- Forty-one adaptation technologies were identified through participatory processes, 14 of which have been implemented. These include loosening topsoil and deepening the soil profile using paratill; planting perennial pastures; drip irrigation; crop rotation; soil mapping and land management zoning; native plant breeding; simulation and evaluation of drought effects; and saline soil remediation.
- A total of 473 articles were registered as produced and disclosed. The project was visible in social media and in workshops, including at the Adaptation Fund’s tenth anniversary at the Conference of Parties 23 in Bonn in 2017.
- More than 118 training days were delivered, 2,172 people received training, and six manuals were produced documenting and disseminating the primary good practices promoted.
Bank Group Contribution
The World Bank, through the Bank-administered Adaptation Fund, financed a portion of the project’s costs under a grant in the amount of US$3.96 million. The Bank had been deeply engaged in various aspects of Argentina’s climate change and agriculture agendas for years, particularly a first pilot of this project similarly supported through the Adaptation Fund.
The project worked closely with the municipal governments of Puan, Villarino, and Patagones and coordinated with the government of the Buenos Aires Province through the Provincial Sustainable Development Agency. Four local technical institutions were key implementation partners: INTA managed eight specific intervention sites, while one each was managed by UNS, the Center of Renewable Natural Resources in Semiarid Zones of the National Scientific and Technical Research Council, and Carlos Spegazzini Agrarian School. SMN, Ministry of Agroindustry, MDS, the National Roads Agency, and CORFO all joined the project during implementation. Additionally, it should be noted that the project was co-financed with approximately US$2.5 million of mainly in-kind contributions.
The project directly benefited 1,632 people, of whom 427 were small or medium agricultural and livestock producers (384 men and 43 women), located on arid lands in the municipalities of Puan, Villarino, and Patagones in the SWBA, who participated in implementing the piloted and promoted practices. A total of 118 training days were held, with 2,172 people participating, to build capacity regarding sustainable land management, incorporating climate variables into productive decision-making processes, and the IEWS, including monitoring, adaptive management, and disseminating lessons learned. Contributing local and national institutions, such as INTA, UNS, MAyDS, and SMN, strengthened their capacity to contribute to improving climate resilience and combating desertification.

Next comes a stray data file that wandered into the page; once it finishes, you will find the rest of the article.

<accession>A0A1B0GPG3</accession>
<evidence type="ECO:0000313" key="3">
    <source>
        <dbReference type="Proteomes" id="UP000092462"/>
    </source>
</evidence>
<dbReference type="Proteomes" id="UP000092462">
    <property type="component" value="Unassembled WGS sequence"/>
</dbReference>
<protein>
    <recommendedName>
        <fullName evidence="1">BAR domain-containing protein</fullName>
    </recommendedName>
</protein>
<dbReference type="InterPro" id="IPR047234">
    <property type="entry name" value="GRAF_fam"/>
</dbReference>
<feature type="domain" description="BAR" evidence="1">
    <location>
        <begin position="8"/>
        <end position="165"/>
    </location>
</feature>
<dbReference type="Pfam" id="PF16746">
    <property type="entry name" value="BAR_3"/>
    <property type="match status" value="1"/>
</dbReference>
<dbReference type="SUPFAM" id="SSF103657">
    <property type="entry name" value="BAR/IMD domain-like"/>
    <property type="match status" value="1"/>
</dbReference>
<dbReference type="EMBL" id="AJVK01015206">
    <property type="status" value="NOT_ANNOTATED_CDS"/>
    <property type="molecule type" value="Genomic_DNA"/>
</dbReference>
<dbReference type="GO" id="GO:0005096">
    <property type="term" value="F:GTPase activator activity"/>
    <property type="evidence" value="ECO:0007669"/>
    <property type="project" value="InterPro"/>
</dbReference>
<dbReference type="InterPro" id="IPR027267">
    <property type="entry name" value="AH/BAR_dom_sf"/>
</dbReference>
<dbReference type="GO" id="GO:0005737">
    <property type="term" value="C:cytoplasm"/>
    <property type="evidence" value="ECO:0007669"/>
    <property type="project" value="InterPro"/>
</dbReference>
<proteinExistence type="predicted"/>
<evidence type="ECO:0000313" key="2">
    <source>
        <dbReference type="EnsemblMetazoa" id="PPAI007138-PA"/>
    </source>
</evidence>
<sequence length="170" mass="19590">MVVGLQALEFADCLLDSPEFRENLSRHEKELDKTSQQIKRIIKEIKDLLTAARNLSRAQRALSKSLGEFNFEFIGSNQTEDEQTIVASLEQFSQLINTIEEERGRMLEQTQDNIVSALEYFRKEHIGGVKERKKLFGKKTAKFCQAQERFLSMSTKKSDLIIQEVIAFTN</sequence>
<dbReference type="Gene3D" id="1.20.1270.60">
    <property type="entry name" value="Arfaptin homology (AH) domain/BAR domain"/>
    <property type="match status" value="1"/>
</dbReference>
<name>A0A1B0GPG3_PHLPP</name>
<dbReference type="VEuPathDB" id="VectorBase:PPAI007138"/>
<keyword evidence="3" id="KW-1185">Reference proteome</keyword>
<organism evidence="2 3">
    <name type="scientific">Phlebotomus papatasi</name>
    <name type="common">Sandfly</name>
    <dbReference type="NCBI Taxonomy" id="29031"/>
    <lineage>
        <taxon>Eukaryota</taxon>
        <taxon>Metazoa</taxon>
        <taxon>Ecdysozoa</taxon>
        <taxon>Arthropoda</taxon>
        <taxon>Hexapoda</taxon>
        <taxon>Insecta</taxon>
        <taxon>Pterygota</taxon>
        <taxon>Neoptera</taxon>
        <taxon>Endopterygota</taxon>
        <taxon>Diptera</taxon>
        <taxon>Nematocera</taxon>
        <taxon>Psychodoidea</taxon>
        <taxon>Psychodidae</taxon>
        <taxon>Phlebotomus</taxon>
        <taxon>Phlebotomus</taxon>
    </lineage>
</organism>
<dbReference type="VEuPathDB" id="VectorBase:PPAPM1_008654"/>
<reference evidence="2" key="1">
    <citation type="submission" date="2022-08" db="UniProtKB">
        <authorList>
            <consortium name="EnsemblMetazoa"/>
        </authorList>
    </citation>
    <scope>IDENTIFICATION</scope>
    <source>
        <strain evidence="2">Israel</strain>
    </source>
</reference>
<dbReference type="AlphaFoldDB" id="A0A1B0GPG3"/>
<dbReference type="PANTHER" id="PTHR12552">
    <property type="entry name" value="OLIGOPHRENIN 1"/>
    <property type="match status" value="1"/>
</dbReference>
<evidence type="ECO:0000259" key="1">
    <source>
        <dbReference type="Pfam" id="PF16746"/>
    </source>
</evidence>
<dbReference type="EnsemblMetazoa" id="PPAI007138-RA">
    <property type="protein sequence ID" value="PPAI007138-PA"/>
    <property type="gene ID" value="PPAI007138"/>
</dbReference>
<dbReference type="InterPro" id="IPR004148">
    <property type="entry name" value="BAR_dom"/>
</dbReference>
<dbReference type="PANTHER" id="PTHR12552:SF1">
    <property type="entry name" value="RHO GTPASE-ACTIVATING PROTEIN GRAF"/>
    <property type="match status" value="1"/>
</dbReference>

Capacity-building on climate-resilient practices and promotion of local ownership of systems is helping farming communities in Argentina implement projects combating desertification. Photo by Robert Davis / World Bank on Flickr.
The project supported municipal plans regarding sustainable forage production and reforestation and strengthened collaboration between the municipalities and local technical institutions to secure continued support for implementing these plans. The collaboration established contributes to a strategic sustainability framework and a degree of scalability for key project activities within and beyond the SWBA. The technical and academic institutions have integrated related work into their operating and research programs, including institutionalizing their contributions to the IEWS, which continues to guide decision making by producers and technical and municipal entities; its expansion to additional municipalities is underway. Opportunities exist to scale up demonstrated practices and replicate the IEWS, for example, through the ongoing Integrated Risk Management in the Rural Agroindustrial System, which has strategic potential to replicate, scale-up, and further develop many of this project’s results.
The ideas presented in this article aim to inspire adaptation action – they are the views of the author and do not necessarily reflect those of the Global Center on Adaptation.